“The main lesson learned from the COVID-19 pandemic is a heightened community awareness about the virus and how to protect themselves,” he said.

“The same rule of thumb now applies to this current outbreak, even though it’s barely made a mark on our shores in Saudi Arabia, and with the transparent communication strategy by health authorities, the level of awareness will continue to increase and further protect the community from future outbreaks.” 

Monkeypox immunization programs have been launched in the US, the UK, Denmark, Spain, Germany, France and Canada among other countries. However, Saudi Arabia is unlikely to launch a vaccine rollout unless it becomes necessary for the purpose of protecting the most vulnerable, such as children, the elderly and the immunocompromised.

Although monkeypox in most cases has no complications, the Saudi Ministry of Health told Arab News that the vaccine is available as a precautionary measure and is given only to people who are at higher risk for infection because they have had contact with confirmed cases.

“Vaccines can be implemented,” said epidemiologist Al-Angari with the caveat that distribution on a mass community level is unlikely to happen in the Kingdom because monkeypox “isn’t a current threat, at least (not) in this region.”

 

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Arab Tourism Organization, King Salman International University sign agreement 

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Updated 9 sec ago

Arab Tourism Organization, King Salman International University sign agreement 

Arab Tourism Organization, King Salman International University sign agreement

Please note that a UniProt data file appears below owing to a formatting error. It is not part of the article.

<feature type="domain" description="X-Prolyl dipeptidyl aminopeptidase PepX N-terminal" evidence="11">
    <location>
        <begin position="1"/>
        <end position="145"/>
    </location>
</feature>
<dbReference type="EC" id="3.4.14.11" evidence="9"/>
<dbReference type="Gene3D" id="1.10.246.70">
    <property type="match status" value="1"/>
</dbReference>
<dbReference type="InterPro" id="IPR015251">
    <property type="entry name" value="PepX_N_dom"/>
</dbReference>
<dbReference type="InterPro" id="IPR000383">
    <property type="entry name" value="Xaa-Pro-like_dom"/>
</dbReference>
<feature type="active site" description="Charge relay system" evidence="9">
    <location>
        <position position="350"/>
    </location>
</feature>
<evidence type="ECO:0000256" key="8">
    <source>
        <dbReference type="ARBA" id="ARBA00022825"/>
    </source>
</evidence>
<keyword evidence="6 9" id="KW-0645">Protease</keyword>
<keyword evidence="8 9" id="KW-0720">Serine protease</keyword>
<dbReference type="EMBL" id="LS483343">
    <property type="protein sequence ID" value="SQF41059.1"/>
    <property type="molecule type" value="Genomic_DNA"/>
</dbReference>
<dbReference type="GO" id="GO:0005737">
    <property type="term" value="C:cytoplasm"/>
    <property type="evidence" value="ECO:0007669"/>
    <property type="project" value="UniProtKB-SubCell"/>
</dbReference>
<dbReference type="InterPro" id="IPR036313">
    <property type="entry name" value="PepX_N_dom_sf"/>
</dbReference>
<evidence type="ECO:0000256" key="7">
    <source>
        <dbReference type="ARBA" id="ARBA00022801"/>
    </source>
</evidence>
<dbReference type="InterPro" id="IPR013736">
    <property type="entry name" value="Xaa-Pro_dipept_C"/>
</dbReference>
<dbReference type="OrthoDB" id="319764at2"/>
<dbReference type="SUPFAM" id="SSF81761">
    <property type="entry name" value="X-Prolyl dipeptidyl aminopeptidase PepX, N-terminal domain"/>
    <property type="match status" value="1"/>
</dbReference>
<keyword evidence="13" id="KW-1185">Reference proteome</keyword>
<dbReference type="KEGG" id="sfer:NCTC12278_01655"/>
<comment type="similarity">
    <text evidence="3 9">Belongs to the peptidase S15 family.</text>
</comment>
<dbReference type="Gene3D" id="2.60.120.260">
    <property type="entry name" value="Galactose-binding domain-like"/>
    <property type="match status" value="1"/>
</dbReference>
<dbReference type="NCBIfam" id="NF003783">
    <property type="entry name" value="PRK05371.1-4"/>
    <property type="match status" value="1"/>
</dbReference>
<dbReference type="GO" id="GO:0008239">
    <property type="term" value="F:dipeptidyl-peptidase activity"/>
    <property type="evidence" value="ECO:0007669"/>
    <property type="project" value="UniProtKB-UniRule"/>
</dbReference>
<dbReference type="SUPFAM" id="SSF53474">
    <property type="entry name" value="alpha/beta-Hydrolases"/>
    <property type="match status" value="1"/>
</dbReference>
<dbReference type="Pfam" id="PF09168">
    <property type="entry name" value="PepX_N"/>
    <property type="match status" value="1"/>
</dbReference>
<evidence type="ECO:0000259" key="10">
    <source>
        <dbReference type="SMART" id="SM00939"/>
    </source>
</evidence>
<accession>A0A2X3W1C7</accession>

JEDDAH: The Arab Tourism Organization and King Salman International University signed a cooperation agreement aimed at improving tourism on Thursday in Sharm El-Sheikh.

Dr. Bandar bin Fahd Al-Fahid, president of the ATO, and Dr. Ashraf Saad Hussein, president of the university, signed the agreement in the presence of other officials. 

The agreement stipulates that the ATO shall accredit KSIU’s College of Tourism and Hospitality as a regional hub for training Arab youth, in addition to approving programs and courses in the tourism field and managing reservations and sales for travel agencies.

Al-Fahid said that the organization is proud to sign this agreement, especially as the university bears the name of King Salman, whose government is keen to support and develop joint Arab action in all fields. 

KSIU is a private university located in Sinai, Egypt, and includes a College of Tourism and Hospitality that offers distinguished academic and professional programs to train qualified participants according to the needs of the local and regional labor market.
 


Saudi Cabinet approves new regulations on surveillance cameras

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Updated 07 October 2022

Saudi Cabinet approves new regulations on surveillance cameras